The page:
A (meta) note on the journey

Image via Wikipedia

I don’t receive very many comments on this blog (excluding spam, for course). Now that could be a blessing or a curse, depending on the type of comments I suppose, but I don’t automatically disregard serious responses. This is true irrespective of agreement or disagreement. For example: from “On the matter of the mandate (not) being a tax”:

No. I’m sorry, but that’s just incorrect. Many dissenters had considered the idea of the mandate being a tax prior to the decision and decided that even if the mandate were considered as such, then it *still* is unconstitutional because it must necessarily be a direct tax and therefore runs afoul of the apportionment provision.

This was from commenter “David,” and I updated the post to reflect disagreement on this aspect of the argument.

Later, from the same commenter:

PS: I’m not a lawyer (just an interested layman) […]

I’m not reposting all this to expand on the specific subject matter in question, but to use it as a means to partially explain what I’m doing with Punditocracy.

I occupy the same layman space as “David.” I’m definitely not a lawyer nor a constitutional scholar. For that matter neither am I a professional economist, pollster, political scientist or philosopher. I’m just a undergrad student. So any argument I make based in the law (constitutional or otherwise) or any other academic field is founded largely on the arguments of others. This necessarily includes how I interpret and understand those arguments, as well as the accompanying opposing arguments, amidst the backdrop of long and short-held assumptions. I’m a bit of a relativist in this regard, insomuch as that my opinions are shaped by all perspectives – even those I might ultimately reject. All of this is, I suppose, a long way of establishing a caveat of sorts towards whatever I presume or contend to be true.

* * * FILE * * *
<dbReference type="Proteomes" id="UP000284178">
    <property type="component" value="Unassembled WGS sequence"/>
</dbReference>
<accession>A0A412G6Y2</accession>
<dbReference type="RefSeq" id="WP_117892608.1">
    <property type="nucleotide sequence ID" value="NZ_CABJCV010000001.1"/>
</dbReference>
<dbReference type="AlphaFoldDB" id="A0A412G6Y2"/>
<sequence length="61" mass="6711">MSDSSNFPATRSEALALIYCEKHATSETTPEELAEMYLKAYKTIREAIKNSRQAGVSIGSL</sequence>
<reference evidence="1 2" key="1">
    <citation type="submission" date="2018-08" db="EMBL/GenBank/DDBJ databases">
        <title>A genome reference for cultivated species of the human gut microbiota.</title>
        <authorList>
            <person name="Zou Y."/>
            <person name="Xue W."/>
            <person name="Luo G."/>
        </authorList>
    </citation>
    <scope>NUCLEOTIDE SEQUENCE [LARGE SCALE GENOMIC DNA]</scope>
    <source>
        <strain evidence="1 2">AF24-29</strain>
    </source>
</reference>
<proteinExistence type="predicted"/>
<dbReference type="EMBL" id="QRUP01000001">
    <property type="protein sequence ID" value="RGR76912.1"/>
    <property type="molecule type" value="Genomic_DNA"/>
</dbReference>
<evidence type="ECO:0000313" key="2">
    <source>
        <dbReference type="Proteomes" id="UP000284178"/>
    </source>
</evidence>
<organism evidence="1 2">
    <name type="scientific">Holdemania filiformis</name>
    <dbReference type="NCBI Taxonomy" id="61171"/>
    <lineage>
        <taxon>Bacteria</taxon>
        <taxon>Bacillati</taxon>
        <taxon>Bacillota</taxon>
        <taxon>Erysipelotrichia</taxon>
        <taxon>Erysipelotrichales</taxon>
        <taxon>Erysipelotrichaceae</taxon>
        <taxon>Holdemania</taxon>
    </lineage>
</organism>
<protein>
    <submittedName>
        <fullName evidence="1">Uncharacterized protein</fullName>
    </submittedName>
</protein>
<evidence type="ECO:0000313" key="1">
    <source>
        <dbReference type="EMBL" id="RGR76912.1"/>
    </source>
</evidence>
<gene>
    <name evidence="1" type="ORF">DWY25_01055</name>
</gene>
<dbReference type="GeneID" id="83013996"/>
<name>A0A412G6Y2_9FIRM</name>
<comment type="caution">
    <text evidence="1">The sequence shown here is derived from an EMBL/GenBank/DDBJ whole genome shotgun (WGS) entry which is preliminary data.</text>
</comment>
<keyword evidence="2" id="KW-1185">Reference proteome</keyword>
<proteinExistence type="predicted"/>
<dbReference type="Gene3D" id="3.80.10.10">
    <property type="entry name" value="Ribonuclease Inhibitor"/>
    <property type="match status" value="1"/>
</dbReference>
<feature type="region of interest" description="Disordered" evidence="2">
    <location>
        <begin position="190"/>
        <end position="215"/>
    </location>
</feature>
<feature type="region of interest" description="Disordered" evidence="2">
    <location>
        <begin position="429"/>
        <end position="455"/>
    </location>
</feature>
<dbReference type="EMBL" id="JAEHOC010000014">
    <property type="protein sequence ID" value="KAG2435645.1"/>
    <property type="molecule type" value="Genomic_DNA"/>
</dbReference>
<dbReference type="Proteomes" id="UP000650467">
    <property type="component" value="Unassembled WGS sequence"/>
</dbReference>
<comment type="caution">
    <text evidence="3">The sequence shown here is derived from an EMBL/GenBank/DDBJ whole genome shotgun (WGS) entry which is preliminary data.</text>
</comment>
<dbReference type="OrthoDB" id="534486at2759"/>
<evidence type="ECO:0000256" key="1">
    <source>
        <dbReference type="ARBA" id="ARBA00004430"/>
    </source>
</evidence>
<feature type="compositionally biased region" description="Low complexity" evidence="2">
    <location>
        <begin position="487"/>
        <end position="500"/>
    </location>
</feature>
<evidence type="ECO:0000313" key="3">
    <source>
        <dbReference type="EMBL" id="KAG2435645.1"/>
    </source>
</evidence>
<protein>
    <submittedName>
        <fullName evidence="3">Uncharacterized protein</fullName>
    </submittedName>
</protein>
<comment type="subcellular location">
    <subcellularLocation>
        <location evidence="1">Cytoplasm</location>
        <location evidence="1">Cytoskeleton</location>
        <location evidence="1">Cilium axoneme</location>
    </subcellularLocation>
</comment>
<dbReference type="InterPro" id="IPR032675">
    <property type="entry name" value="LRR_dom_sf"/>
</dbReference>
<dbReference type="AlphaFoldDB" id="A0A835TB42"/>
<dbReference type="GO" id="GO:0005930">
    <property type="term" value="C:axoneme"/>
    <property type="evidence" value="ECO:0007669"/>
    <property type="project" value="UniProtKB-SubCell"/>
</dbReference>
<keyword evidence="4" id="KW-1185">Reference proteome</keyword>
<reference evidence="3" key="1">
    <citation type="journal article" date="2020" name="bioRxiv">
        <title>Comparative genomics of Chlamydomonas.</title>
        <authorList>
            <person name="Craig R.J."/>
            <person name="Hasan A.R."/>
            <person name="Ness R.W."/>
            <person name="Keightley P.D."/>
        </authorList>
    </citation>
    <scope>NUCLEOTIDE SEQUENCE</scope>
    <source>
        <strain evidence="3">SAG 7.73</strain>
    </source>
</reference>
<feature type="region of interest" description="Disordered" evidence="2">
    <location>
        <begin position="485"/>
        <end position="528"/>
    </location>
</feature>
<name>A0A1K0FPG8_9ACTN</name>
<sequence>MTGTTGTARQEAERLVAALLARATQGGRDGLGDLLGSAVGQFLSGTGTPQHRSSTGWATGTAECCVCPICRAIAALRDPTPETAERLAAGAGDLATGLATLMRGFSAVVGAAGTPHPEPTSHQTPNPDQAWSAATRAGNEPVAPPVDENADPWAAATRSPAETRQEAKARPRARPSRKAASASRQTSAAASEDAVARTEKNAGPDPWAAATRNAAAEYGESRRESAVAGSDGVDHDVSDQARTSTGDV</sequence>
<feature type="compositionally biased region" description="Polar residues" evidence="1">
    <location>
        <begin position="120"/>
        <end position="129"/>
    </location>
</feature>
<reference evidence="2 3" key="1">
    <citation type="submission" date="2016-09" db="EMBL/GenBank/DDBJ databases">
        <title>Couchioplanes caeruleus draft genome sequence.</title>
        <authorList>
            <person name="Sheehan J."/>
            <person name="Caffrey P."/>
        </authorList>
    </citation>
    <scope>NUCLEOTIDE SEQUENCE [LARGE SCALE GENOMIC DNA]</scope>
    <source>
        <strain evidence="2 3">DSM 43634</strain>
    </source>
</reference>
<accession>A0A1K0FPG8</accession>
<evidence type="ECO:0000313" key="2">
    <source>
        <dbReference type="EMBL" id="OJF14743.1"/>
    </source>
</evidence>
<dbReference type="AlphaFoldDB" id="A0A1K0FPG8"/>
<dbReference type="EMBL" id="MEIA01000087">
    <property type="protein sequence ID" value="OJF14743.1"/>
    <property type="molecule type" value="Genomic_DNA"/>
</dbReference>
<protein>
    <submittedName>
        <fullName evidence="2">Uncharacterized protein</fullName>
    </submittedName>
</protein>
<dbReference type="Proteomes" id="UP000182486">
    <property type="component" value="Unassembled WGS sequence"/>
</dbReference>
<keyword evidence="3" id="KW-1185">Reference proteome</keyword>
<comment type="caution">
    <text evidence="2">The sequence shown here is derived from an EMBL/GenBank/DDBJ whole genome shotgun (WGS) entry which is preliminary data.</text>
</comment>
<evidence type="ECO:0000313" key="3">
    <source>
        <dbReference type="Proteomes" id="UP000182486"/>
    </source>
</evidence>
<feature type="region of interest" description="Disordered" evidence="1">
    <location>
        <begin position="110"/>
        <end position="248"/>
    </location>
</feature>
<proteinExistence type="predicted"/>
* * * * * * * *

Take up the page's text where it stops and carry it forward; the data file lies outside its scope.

In other words it’s not my contention that I know, and therefore argue, the “one-true way” or anything. If not for the communicative simplicity inherent in declarative statements I’d couch everything in the aforementioned caveat. This blog is a process of discovery that I’m documenting in an effort to work things out. You’re welcome to comment on the journey, agreeing or disagreeing as you see appropriate.

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